The TU Berlin modern art history students involved with BB12-TUB Encounters are Lena Affentranger, Laura Desch, Johannes Hollefreund, Hoa Jin, Eileen Kesseler, Laura Lässig, Monique Machicao y Primer Ferrufino, Klara Stierhof, Matthis Thomsen, Vangelis Pappas, and Paula Wunderlich.

The chair of modern art history at TU Berlin has been held by Prof. Bénédicte Savoy since the late 2000s. She has built a vibrant research hub doing cutting-edge work on a wide range of discursive tropes, such as the concept of cultural transfers, the transnational history of museums and their collections, the mechanisms of the global art market, and postcolonial provenance research. TU Berlin offers a BA program with a focus on art studies and two consecutive master’s programs focusing on art technology and museum and curatorial studies.


Malina Lauterbach studied art history and curating in Berlin and Frankfurt am Main. At the Technische Universität Berlin she coordinates the BUA-funded “Oxford–Berlin Initiative on Museums as Spaces of Social Cohesion and Conflict” and works on artistic research and the notion of matter and geology in contemporary art.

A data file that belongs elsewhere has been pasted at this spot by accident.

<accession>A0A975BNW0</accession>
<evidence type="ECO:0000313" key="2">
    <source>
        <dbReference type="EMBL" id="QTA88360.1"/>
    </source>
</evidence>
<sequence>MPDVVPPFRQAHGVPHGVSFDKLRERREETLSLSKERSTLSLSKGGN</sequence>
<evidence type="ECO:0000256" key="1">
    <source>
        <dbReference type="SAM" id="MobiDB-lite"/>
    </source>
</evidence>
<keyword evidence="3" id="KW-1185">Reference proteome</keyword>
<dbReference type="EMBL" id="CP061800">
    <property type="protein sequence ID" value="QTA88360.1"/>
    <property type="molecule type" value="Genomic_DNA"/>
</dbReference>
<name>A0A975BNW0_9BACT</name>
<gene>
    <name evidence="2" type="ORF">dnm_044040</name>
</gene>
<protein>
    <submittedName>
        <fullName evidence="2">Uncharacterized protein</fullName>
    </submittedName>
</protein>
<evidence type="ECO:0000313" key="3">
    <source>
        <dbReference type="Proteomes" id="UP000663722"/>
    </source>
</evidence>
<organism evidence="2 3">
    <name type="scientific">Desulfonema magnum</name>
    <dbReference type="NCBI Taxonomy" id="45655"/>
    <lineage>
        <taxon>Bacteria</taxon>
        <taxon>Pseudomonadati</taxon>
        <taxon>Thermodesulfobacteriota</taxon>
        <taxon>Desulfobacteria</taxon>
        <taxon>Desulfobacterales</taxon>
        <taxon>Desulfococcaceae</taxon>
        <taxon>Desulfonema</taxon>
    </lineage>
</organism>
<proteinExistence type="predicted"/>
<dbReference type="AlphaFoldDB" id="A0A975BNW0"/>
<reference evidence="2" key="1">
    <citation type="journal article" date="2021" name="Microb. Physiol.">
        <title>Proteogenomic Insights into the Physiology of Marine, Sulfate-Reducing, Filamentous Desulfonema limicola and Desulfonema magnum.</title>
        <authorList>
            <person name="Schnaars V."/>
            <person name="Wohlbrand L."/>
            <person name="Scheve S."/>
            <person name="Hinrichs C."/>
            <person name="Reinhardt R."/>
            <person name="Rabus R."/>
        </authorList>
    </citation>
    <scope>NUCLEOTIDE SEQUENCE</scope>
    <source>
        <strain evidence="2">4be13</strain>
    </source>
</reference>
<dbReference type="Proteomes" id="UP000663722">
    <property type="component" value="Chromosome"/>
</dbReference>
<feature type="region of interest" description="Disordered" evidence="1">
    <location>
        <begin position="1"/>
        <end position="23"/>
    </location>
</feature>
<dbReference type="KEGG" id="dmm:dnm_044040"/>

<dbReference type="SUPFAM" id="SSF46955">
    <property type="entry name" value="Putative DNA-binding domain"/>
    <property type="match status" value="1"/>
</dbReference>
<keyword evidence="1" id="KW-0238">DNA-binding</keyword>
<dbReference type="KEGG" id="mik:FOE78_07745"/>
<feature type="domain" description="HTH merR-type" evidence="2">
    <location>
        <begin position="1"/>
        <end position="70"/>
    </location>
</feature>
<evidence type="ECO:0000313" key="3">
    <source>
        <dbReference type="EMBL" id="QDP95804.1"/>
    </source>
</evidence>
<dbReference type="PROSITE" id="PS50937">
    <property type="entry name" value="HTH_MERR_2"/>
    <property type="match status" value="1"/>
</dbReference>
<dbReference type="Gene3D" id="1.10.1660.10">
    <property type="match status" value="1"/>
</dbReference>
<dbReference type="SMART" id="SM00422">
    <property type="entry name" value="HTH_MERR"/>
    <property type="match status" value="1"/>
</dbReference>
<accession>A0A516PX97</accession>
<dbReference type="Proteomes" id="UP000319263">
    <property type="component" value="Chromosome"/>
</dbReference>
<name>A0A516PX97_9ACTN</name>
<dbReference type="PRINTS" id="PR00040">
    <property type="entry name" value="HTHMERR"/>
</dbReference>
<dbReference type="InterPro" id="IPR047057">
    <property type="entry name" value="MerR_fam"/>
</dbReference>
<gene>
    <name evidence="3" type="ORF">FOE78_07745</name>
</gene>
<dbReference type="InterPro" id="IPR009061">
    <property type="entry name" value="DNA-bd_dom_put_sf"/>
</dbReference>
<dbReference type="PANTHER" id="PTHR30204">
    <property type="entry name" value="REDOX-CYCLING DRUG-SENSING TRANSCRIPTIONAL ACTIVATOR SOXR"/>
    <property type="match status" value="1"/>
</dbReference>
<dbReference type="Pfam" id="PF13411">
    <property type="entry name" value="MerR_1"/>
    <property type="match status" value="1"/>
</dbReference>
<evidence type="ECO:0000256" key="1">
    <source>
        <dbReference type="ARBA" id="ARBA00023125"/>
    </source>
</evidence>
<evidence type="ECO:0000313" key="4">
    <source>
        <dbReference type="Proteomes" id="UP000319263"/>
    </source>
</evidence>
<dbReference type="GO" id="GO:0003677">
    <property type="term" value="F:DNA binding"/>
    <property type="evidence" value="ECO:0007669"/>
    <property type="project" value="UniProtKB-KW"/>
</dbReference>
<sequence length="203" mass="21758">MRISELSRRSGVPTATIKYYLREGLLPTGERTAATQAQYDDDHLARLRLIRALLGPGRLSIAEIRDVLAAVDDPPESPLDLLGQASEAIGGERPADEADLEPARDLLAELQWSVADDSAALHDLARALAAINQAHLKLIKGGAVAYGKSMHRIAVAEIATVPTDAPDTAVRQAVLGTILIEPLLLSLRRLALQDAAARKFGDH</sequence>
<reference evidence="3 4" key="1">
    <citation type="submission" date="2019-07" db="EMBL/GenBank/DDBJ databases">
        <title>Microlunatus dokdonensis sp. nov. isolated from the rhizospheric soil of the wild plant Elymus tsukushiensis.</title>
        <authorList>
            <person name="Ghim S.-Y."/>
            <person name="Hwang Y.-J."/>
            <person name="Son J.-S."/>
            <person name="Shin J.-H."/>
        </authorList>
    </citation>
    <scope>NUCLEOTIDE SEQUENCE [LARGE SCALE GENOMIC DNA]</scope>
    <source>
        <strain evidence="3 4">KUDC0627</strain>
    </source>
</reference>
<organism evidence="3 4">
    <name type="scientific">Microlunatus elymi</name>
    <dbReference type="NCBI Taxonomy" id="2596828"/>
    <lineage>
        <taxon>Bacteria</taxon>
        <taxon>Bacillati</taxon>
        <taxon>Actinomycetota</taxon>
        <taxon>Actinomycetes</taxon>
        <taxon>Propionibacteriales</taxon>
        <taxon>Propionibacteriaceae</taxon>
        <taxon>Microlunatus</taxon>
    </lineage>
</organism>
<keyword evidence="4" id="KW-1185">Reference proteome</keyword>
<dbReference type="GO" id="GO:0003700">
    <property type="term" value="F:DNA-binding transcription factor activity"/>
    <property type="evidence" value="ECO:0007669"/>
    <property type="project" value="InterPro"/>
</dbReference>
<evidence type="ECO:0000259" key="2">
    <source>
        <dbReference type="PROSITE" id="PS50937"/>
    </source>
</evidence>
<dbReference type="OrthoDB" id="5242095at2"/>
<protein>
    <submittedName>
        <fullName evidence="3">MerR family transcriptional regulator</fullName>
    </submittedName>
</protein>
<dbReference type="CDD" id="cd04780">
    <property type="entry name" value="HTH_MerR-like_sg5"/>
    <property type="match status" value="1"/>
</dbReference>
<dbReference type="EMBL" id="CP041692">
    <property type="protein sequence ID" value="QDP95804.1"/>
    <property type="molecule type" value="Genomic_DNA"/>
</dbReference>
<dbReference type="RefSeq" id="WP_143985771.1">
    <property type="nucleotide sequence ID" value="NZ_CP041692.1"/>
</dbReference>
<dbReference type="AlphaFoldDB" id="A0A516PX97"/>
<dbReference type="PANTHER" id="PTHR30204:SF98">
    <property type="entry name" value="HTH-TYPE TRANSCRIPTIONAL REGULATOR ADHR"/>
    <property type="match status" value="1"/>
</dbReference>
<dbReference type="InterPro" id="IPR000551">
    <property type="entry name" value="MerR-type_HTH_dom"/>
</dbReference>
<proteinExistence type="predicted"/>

Merten Lagatz studied art history, theater studies, and German literature. He coordinates the translocations research cluster and works at the Technische Universität Berlin on cultural activism, queer collectives, and the arts in the present.


Preview image: Tara Fässler and Paula Wunderlich, REPA RTUR, 2022. Courtesy the artists.